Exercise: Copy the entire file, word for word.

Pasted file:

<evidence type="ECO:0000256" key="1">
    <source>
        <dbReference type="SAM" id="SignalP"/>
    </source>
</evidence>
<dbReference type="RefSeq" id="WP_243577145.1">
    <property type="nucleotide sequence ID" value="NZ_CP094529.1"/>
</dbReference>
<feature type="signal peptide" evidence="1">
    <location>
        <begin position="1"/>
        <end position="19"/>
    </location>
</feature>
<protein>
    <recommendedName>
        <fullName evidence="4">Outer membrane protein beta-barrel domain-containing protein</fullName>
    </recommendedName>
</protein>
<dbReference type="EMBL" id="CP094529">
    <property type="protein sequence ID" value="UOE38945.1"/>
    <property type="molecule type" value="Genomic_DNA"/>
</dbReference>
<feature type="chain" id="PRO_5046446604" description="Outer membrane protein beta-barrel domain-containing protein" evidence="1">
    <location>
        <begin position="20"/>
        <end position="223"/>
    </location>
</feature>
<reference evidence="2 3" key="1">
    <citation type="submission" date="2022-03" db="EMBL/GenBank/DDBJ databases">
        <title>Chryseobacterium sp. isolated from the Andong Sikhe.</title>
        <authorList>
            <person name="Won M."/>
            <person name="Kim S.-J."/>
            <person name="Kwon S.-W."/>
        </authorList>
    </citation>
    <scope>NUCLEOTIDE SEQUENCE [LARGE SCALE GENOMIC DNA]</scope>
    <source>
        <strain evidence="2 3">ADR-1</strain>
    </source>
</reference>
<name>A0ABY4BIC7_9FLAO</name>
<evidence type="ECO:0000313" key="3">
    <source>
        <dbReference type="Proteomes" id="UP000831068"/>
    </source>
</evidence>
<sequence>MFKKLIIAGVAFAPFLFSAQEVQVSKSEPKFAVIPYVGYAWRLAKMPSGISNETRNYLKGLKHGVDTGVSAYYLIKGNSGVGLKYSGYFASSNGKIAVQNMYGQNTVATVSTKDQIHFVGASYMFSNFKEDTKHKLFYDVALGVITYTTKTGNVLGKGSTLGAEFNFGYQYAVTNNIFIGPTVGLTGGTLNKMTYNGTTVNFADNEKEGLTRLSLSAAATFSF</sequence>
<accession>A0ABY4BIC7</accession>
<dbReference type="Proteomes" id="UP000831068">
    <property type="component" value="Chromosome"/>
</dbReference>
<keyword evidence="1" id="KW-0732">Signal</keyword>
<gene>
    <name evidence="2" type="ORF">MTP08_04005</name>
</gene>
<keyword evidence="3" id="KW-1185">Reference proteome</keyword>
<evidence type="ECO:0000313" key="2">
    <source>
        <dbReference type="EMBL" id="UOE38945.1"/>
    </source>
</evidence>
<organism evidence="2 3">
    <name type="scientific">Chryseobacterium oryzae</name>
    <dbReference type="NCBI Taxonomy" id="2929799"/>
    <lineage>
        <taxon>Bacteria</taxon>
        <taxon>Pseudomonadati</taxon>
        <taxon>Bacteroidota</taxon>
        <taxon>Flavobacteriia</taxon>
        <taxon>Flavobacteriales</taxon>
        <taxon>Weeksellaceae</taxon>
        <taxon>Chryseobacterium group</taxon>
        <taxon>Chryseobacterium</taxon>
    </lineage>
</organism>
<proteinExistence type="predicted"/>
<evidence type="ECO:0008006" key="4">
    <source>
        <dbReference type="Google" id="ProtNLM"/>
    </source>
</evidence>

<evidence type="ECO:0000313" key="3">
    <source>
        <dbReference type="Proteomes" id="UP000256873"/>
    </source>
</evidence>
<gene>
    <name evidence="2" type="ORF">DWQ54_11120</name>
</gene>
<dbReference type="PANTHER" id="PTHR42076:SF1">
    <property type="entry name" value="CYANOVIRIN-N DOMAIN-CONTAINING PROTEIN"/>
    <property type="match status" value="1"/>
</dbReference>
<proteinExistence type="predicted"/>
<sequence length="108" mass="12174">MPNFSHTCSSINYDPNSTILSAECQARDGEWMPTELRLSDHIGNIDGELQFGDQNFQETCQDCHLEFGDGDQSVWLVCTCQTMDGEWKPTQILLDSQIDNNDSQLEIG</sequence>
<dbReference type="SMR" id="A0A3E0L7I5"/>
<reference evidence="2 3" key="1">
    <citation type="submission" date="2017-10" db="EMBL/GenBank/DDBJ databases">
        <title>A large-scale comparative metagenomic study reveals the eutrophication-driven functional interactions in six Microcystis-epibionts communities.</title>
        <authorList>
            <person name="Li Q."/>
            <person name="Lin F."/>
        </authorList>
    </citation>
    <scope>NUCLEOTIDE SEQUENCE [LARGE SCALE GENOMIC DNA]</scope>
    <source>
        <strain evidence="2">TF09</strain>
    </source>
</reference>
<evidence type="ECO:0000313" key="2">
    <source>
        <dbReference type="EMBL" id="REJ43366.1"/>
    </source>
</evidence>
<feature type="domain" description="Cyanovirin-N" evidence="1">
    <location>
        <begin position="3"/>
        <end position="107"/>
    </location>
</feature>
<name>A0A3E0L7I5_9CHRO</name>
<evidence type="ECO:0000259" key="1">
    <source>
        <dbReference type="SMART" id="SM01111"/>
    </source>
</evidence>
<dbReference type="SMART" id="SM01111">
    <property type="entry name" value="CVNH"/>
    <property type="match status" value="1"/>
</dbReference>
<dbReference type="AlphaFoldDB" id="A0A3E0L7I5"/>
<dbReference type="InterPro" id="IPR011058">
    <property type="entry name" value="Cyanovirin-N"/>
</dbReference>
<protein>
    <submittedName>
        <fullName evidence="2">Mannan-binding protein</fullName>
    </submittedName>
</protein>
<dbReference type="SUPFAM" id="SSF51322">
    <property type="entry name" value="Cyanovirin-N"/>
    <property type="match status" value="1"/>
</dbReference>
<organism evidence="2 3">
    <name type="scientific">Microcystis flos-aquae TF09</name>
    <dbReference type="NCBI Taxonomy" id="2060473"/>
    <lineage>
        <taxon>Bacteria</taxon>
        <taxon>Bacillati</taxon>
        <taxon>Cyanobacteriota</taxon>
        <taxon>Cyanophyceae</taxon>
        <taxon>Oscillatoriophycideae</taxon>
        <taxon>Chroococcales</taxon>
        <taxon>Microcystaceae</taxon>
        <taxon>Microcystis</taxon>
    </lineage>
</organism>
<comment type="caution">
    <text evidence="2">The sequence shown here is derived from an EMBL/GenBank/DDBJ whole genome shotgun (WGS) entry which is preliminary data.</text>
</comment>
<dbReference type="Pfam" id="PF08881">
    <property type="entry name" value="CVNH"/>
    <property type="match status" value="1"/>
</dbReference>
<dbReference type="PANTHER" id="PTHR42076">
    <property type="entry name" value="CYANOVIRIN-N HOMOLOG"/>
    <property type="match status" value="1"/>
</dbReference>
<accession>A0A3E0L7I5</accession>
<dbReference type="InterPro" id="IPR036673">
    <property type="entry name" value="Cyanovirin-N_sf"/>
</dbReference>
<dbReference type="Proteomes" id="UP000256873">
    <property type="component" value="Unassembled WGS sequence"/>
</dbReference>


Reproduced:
<evidence type="ECO:0000256" key="1">
    <source>
        <dbReference type="SAM" id="SignalP"/>
    </source>
</evidence>
<dbReference type="RefSeq" id="WP_243577145.1">
    <property type="nucleotide sequence ID" value="NZ_CP094529.1"/>
</dbReference>
<feature type="signal peptide" evidence="1">
    <location>
        <begin position="1"/>
        <end position="19"/>
    </location>
</feature>
<protein>
    <recommendedName>
        <fullName evidence="4">Outer membrane protein beta-barrel domain-containing protein</fullName>
    </recommendedName>
</protein>
<dbReference type="EMBL" id="CP094529">
    <property type="protein sequence ID" value="UOE38945.1"/>
    <property type="molecule type" value="Genomic_DNA"/>
</dbReference>
<feature type="chain" id="PRO_5046446604" description="Outer membrane protein beta-barrel domain-containing protein" evidence="1">
    <location>
        <begin position="20"/>
        <end position="223"/>
    </location>
</feature>
<reference evidence="2 3" key="1">
    <citation type="submission" date="2022-03" db="EMBL/GenBank/DDBJ databases">
        <title>Chryseobacterium sp. isolated from the Andong Sikhe.</title>
        <authorList>
            <person name="Won M."/>
            <person name="Kim S.-J."/>
            <person name="Kwon S.-W."/>
        </authorList>
    </citation>
    <scope>NUCLEOTIDE SEQUENCE [LARGE SCALE GENOMIC DNA]</scope>
    <source>
        <strain evidence="2 3">ADR-1</strain>
    </source>
</reference>
<name>A0ABY4BIC7_9FLAO</name>
<evidence type="ECO:0000313" key="3">
    <source>
        <dbReference type="Proteomes" id="UP000831068"/>
    </source>
</evidence>
<sequence>MFKKLIIAGVAFAPFLFSAQEVQVSKSEPKFAVIPYVGYAWRLAKMPSGISNETRNYLKGLKHGVDTGVSAYYLIKGNSGVGLKYSGYFASSNGKIAVQNMYGQNTVATVSTKDQIHFVGASYMFSNFKEDTKHKLFYDVALGVITYTTKTGNVLGKGSTLGAEFNFGYQYAVTNNIFIGPTVGLTGGTLNKMTYNGTTVNFADNEKEGLTRLSLSAAATFSF</sequence>
<accession>A0ABY4BIC7</accession>
<dbReference type="Proteomes" id="UP000831068">
    <property type="component" value="Chromosome"/>
</dbReference>
<keyword evidence="1" id="KW-0732">Signal</keyword>
<gene>
    <name evidence="2" type="ORF">MTP08_04005</name>
</gene>
<keyword evidence="3" id="KW-1185">Reference proteome</keyword>
<evidence type="ECO:0000313" key="2">
    <source>
        <dbReference type="EMBL" id="UOE38945.1"/>
    </source>
</evidence>
<organism evidence="2 3">
    <name type="scientific">Chryseobacterium oryzae</name>
    <dbReference type="NCBI Taxonomy" id="2929799"/>
    <lineage>
        <taxon>Bacteria</taxon>
        <taxon>Pseudomonadati</taxon>
        <taxon>Bacteroidota</taxon>
        <taxon>Flavobacteriia</taxon>
        <taxon>Flavobacteriales</taxon>
        <taxon>Weeksellaceae</taxon>
        <taxon>Chryseobacterium group</taxon>
        <taxon>Chryseobacterium</taxon>
    </lineage>
</organism>
<proteinExistence type="predicted"/>
<evidence type="ECO:0008006" key="4">
    <source>
        <dbReference type="Google" id="ProtNLM"/>
    </source>
</evidence>

<evidence type="ECO:0000313" key="3">
    <source>
        <dbReference type="Proteomes" id="UP000256873"/>
    </source>
</evidence>
<gene>
    <name evidence="2" type="ORF">DWQ54_11120</name>
</gene>
<dbReference type="PANTHER" id="PTHR42076:SF1">
    <property type="entry name" value="CYANOVIRIN-N DOMAIN-CONTAINING PROTEIN"/>
    <property type="match status" value="1"/>
</dbReference>
<proteinExistence type="predicted"/>
<sequence length="108" mass="12174">MPNFSHTCSSINYDPNSTILSAECQARDGEWMPTELRLSDHIGNIDGELQFGDQNFQETCQDCHLEFGDGDQSVWLVCTCQTMDGEWKPTQILLDSQIDNNDSQLEIG</sequence>
<dbReference type="SMR" id="A0A3E0L7I5"/>
<reference evidence="2 3" key="1">
    <citation type="submission" date="2017-10" db="EMBL/GenBank/DDBJ databases">
        <title>A large-scale comparative metagenomic study reveals the eutrophication-driven functional interactions in six Microcystis-epibionts communities.</title>
        <authorList>
            <person name="Li Q."/>
            <person name="Lin F."/>
        </authorList>
    </citation>
    <scope>NUCLEOTIDE SEQUENCE [LARGE SCALE GENOMIC DNA]</scope>
    <source>
        <strain evidence="2">TF09</strain>
    </source>
</reference>
<evidence type="ECO:0000313" key="2">
    <source>
        <dbReference type="EMBL" id="REJ43366.1"/>
    </source>
</evidence>
<feature type="domain" description="Cyanovirin-N" evidence="1">
    <location>
        <begin position="3"/>
        <end position="107"/>
    </location>
</feature>
<name>A0A3E0L7I5_9CHRO</name>
<evidence type="ECO:0000259" key="1">
    <source>
        <dbReference type="SMART" id="SM01111"/>
    </source>
</evidence>
<dbReference type="SMART" id="SM01111">
    <property type="entry name" value="CVNH"/>
    <property type="match status" value="1"/>
</dbReference>
<dbReference type="AlphaFoldDB" id="A0A3E0L7I5"/>
<dbReference type="InterPro" id="IPR011058">
    <property type="entry name" value="Cyanovirin-N"/>
</dbReference>
<protein>
    <submittedName>
        <fullName evidence="2">Mannan-binding protein</fullName>
    </submittedName>
</protein>
<dbReference type="SUPFAM" id="SSF51322">
    <property type="entry name" value="Cyanovirin-N"/>
    <property type="match status" value="1"/>
</dbReference>
<organism evidence="2 3">
    <name type="scientific">Microcystis flos-aquae TF09</name>
    <dbReference type="NCBI Taxonomy" id="2060473"/>
    <lineage>
        <taxon>Bacteria</taxon>
        <taxon>Bacillati</taxon>
        <taxon>Cyanobacteriota</taxon>
        <taxon>Cyanophyceae</taxon>
        <taxon>Oscillatoriophycideae</taxon>
        <taxon>Chroococcales</taxon>
        <taxon>Microcystaceae</taxon>
        <taxon>Microcystis</taxon>
    </lineage>
</organism>
<comment type="caution">
    <text evidence="2">The sequence shown here is derived from an EMBL/GenBank/DDBJ whole genome shotgun (WGS) entry which is preliminary data.</text>
</comment>
<dbReference type="Pfam" id="PF08881">
    <property type="entry name" value="CVNH"/>
    <property type="match status" value="1"/>
</dbReference>
<dbReference type="PANTHER" id="PTHR42076">
    <property type="entry name" value="CYANOVIRIN-N HOMOLOG"/>
    <property type="match status" value="1"/>
</dbReference>
<accession>A0A3E0L7I5</accession>
<dbReference type="InterPro" id="IPR036673">
    <property type="entry name" value="Cyanovirin-N_sf"/>
</dbReference>
<dbReference type="Proteomes" id="UP000256873">
    <property type="component" value="Unassembled WGS sequence"/>
</dbReference>